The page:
Via the Times Union

Think of it as chance to sample some great literature, an introduction or reacquaintance with both books that have come to be classics and some that haven’t attracted enough attention beyond the censors and self-appointed moral arbiters. Think of it as a time to stand up for free speech and free choice.

Either way, come and celebrate Banned Books Week.

Imaginations and literary tastes would be forever expanded by reading “His Dark Materials,” Philip Pullman’s trilogy of fantasy and coming of age novels. Or Madeleine L’Engle’s “A Wrinkle in Time,” splendid science fiction that literally begins, “It was a dark and stormy night.”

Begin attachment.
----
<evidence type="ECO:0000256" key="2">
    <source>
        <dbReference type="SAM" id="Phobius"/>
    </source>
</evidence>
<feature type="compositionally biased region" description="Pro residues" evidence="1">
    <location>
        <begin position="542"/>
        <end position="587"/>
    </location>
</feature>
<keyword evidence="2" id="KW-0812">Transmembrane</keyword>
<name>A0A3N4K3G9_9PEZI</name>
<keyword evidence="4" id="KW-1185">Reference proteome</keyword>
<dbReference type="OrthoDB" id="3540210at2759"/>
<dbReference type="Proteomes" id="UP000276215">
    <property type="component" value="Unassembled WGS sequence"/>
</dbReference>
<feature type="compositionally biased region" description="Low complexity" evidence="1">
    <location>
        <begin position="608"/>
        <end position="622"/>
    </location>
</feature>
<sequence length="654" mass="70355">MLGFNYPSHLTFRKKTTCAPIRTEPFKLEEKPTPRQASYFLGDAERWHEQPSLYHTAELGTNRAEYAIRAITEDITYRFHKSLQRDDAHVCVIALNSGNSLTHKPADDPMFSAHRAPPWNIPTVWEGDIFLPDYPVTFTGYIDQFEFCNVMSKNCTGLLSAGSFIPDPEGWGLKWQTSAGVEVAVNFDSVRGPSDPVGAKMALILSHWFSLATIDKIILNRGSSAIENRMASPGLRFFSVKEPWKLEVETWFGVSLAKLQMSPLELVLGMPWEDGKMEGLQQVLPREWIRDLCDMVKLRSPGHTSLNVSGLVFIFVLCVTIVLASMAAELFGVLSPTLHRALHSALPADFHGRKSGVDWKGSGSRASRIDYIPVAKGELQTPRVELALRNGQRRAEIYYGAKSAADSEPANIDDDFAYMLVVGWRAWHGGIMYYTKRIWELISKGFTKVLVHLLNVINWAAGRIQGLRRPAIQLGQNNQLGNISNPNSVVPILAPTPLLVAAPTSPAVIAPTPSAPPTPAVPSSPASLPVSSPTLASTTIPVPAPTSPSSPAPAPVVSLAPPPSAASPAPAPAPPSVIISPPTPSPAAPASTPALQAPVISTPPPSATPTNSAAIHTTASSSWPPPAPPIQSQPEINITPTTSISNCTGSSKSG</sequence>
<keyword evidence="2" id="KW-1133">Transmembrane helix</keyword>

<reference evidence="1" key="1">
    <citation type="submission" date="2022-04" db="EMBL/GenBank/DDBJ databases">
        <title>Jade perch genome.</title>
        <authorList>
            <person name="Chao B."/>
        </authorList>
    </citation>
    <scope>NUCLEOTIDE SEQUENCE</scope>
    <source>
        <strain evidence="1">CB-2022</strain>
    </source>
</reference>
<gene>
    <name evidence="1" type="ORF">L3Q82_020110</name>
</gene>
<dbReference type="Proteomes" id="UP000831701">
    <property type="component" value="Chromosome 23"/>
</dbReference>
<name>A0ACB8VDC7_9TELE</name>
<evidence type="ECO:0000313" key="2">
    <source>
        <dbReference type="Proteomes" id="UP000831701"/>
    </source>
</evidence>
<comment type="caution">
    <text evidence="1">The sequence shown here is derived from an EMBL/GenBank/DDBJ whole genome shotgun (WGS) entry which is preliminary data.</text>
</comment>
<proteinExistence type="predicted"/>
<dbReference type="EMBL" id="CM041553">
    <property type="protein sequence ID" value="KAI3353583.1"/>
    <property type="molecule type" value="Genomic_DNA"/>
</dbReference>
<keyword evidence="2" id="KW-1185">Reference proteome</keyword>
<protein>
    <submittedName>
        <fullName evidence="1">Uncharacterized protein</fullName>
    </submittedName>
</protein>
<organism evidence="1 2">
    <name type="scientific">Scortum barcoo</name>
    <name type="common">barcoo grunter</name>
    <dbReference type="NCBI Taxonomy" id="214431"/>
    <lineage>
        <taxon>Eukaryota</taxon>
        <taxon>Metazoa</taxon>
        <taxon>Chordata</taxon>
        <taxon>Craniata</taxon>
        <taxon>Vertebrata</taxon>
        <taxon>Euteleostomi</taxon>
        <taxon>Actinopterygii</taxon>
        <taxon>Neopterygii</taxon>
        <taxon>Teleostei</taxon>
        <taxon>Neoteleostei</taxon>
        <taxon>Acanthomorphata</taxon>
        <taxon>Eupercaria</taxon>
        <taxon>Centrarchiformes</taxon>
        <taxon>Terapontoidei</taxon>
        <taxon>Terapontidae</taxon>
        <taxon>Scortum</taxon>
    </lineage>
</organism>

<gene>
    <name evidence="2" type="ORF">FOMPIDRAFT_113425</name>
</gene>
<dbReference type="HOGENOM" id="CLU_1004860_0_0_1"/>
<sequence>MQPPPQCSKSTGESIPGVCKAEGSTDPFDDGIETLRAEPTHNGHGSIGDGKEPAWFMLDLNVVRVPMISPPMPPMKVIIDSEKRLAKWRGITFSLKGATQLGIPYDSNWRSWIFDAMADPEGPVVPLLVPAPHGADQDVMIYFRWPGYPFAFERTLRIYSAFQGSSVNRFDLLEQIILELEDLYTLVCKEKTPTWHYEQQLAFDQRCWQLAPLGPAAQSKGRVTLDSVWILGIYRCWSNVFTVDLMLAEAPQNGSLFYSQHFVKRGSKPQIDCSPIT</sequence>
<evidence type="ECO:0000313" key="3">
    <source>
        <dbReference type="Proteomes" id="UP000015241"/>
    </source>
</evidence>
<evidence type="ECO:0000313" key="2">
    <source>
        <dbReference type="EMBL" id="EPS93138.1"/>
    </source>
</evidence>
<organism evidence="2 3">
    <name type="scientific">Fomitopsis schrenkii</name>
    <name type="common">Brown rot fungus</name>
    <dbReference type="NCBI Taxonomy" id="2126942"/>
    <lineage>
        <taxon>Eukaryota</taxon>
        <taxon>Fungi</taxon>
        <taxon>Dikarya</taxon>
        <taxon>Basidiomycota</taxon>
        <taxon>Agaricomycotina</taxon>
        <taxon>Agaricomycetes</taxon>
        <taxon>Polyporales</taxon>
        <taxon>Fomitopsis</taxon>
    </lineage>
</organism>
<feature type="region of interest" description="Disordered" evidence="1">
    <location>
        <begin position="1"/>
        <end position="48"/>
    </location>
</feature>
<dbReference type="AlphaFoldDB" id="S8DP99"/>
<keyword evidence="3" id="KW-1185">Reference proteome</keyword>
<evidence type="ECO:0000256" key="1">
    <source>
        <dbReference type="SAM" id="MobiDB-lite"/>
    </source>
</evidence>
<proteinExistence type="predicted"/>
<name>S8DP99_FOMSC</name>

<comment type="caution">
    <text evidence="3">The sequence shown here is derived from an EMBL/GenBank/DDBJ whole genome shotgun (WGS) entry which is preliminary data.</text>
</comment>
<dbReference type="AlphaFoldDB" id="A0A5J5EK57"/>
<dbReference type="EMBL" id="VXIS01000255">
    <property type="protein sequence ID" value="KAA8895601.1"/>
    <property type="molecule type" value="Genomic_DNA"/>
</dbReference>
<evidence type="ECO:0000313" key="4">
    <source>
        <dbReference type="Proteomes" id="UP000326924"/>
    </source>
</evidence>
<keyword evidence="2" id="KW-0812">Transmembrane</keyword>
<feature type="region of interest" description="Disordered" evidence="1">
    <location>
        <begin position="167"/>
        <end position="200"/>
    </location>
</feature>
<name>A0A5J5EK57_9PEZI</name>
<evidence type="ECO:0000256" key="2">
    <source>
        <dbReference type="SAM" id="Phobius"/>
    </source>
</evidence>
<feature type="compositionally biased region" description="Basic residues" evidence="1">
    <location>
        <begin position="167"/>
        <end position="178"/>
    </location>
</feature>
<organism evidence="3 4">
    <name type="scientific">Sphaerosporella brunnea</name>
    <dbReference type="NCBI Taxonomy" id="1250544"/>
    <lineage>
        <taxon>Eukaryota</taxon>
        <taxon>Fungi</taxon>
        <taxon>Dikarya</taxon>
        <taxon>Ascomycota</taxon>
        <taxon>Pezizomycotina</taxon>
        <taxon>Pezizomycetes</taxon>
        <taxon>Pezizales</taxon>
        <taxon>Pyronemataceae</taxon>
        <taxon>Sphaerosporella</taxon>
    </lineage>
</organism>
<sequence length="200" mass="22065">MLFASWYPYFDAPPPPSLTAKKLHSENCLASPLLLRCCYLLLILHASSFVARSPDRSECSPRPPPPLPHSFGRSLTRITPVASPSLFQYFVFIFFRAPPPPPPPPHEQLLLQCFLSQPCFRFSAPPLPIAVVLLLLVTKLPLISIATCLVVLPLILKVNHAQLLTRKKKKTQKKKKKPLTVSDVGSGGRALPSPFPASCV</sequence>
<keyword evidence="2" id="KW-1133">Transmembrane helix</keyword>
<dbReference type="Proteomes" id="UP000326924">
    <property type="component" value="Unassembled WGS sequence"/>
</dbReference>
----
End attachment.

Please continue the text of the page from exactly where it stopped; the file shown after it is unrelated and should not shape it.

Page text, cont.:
The issue:

Time to celebrate the literature that’s been banned.

The Stakes:

What happens when you can’t read what you want to read.

Read More here

Banned Books Week is September 26-October 3. I’m glad we live in a time when the government can’t ban books, but it still irritates me that school and libraries think it’s ok to do that. And hasn’t anyone ever noticed that the fastest way to draw attention to something is to ban it?

Do you read banned books? What was your first?